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Clin Immunol Immunopathol. 1997 Mar;82(3):230-42.

Characterization of gut-associated lymphoid tissue (GALT) of normal rhesus macaques.

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Division of Comparative Pathology, New England Regional Primate Research Center, Harvard Medical School, Southborough, Massachusetts 01772, USA.


This study characterizes the gut-associated lymphoid tissue (GALT) of normal healthy rhesus macaques and compares the percentages of T and B cell subsets to those of systemic lymphoid tissue. Lymphocytes from the systemic lymphoid tissue (spleen, axillary, and inguinal lymph nodes), mesenteric lymph nodes (MLN), and intestinal epithelium (IEL) and lamina propria (LPL) of the jejunum, ileum, and colon were examined from both adult and juvenile, normal rhesus macaques. Lymphocytes were analyzed for expression of CD2, CD3, CD4, CD8, CD25, gamma delta TCR, and CD20 by two- or three-color flow cytometric analysis. Sections of jejunum, ileum, and colon were examined for CD3, CD20, and CD103 expression by immunohistochemistry. Peyer's patches were also examined for CD3, CD4, CD8, and CD20 expression by immunohistochemistry. Most IEL and LPL were CD103+, CD3+ T cells with significantly fewer CD20+ B cells. The IEL were predominantly CD3+CD8+ (63-80%), with very few CD4+ cells, whereas CD4:CD8 ratios in the LPL ranged from 0.74 to 1.3. Three to 38% of the IEL were gamma delta TCR positive, but gamma delta expression was rare in the LPL and MLN. gamma delta TCR expression was also higher in the IEL of younger animals. LPL had higher expression of CD25 compared to IEL and systemic tissues, particularly in aged animals. CD4+CD8+, double-positive and CD3+CD4-CD8- double-negative cells were also observed in GALT. These results demonstrate that GALT of rhesus macaques is remarkably similar to that of humans, further justifying the use of these animals as models for various intestinal disorders.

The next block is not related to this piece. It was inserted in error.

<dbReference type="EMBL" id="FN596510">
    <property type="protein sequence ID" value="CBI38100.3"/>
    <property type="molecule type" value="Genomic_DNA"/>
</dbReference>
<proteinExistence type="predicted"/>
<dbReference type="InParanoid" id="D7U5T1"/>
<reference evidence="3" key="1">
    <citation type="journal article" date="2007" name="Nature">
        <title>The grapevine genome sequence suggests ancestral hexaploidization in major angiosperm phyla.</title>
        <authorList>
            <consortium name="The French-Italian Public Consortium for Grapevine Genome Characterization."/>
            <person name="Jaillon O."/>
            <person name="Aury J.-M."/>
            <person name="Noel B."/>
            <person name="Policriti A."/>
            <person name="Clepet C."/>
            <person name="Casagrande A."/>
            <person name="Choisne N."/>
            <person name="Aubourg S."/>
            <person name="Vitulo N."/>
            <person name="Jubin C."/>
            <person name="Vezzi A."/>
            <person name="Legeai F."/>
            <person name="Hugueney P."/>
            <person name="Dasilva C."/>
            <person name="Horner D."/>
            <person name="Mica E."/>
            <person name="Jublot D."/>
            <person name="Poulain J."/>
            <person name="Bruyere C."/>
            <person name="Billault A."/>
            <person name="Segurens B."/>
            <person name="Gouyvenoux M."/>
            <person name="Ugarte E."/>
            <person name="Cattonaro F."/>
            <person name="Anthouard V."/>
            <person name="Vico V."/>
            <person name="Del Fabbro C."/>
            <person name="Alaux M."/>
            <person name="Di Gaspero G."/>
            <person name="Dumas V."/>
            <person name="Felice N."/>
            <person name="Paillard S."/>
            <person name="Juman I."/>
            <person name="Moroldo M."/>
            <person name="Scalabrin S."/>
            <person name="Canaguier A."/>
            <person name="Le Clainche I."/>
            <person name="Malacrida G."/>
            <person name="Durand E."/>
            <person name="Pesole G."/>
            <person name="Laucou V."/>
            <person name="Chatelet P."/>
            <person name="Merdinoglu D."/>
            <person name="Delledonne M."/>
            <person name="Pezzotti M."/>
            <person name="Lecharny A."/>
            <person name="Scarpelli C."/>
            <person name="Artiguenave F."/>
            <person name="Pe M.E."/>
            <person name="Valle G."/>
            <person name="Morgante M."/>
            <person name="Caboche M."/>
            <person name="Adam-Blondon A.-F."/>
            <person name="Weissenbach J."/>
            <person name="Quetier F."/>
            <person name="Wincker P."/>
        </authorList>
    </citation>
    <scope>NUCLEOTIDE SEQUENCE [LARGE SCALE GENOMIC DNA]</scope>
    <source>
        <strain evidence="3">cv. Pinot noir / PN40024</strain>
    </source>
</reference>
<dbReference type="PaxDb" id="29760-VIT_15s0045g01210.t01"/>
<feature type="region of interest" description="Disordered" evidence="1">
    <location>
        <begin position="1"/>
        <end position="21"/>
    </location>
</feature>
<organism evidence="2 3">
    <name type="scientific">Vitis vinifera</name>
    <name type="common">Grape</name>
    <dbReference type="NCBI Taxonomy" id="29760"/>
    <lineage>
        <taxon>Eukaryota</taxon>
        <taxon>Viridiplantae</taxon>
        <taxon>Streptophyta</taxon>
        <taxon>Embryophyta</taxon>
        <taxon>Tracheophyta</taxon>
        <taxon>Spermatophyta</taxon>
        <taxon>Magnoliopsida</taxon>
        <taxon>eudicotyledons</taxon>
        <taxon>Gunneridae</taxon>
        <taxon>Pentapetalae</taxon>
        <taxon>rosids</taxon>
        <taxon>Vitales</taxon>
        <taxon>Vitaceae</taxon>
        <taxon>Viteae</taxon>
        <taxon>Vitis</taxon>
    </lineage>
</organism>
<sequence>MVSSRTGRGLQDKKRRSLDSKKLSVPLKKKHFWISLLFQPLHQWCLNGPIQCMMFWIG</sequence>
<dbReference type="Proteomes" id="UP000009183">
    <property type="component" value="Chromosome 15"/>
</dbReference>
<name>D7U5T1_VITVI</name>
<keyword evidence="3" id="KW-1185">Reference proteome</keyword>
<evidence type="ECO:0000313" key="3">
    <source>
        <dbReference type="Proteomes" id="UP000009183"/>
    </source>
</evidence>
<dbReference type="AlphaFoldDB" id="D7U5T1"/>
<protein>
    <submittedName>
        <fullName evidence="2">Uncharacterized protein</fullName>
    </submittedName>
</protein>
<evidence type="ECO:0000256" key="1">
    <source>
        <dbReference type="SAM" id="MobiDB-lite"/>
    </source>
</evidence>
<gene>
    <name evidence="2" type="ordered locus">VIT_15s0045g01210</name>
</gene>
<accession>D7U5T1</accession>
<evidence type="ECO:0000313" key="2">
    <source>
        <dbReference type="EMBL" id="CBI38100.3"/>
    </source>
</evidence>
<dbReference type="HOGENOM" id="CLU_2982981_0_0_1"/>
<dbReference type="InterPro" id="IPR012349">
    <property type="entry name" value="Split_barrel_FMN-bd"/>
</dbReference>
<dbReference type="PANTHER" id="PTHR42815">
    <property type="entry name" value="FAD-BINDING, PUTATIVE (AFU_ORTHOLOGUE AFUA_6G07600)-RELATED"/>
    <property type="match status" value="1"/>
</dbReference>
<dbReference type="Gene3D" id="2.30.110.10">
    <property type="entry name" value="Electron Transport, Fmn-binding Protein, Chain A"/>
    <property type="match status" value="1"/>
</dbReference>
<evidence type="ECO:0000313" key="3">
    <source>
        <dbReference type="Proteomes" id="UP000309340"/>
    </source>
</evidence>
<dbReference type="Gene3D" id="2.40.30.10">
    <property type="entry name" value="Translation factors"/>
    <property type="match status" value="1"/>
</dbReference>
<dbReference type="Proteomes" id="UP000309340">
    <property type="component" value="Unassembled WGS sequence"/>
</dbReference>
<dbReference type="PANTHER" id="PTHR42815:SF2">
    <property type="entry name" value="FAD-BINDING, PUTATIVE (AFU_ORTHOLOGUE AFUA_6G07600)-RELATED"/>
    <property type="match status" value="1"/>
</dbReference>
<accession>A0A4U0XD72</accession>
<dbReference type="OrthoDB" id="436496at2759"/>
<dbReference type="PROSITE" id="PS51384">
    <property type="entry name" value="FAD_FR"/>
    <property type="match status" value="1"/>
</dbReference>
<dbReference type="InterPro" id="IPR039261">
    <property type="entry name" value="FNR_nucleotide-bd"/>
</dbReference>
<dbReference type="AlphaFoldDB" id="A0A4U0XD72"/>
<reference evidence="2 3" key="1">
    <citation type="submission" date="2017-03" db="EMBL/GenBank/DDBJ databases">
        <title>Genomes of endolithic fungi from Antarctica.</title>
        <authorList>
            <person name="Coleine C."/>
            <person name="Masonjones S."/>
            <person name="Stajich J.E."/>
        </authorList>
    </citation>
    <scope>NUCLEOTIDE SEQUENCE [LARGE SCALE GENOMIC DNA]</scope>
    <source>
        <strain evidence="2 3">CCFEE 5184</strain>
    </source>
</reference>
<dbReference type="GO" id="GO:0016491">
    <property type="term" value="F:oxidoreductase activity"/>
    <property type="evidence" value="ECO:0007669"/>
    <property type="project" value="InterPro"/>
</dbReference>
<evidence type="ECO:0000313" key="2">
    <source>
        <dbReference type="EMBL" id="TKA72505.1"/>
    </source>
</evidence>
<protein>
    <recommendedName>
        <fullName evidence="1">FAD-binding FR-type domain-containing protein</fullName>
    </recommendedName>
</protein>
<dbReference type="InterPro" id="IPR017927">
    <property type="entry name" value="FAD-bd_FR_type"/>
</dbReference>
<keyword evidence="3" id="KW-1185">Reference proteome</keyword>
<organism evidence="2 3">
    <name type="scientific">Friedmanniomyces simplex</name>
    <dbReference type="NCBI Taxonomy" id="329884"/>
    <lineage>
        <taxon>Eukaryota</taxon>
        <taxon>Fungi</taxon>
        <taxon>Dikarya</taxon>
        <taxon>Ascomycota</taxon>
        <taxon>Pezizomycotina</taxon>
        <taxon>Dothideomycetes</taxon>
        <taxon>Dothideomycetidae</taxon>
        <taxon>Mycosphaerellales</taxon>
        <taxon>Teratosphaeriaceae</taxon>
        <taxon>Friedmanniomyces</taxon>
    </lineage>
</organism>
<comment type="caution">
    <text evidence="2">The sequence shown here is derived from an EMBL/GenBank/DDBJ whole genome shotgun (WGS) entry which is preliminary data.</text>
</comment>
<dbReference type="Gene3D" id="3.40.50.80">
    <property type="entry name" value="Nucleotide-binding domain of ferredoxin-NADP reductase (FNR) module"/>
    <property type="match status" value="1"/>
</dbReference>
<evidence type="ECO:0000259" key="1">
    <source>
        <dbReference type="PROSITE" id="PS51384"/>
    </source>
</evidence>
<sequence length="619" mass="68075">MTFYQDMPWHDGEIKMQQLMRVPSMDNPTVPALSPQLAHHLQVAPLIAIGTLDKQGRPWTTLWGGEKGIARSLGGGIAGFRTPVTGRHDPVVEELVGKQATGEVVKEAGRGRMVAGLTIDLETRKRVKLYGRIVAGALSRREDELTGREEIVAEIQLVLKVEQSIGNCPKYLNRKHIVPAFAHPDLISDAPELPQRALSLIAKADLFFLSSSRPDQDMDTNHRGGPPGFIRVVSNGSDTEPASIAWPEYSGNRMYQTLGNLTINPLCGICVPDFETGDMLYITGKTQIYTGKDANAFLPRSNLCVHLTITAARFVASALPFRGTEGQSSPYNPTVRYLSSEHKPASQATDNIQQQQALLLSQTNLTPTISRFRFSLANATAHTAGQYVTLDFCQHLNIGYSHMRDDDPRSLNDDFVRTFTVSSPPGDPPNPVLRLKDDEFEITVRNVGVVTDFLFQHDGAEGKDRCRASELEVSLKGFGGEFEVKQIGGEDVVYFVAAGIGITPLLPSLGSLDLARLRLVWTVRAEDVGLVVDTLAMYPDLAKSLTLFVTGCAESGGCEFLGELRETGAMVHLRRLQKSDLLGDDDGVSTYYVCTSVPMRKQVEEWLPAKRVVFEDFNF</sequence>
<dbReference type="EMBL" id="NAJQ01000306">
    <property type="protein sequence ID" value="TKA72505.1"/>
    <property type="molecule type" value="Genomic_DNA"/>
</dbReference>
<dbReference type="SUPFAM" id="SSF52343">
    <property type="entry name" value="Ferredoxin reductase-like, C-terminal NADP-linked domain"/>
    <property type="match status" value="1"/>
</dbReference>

[Indexed for MEDLINE]

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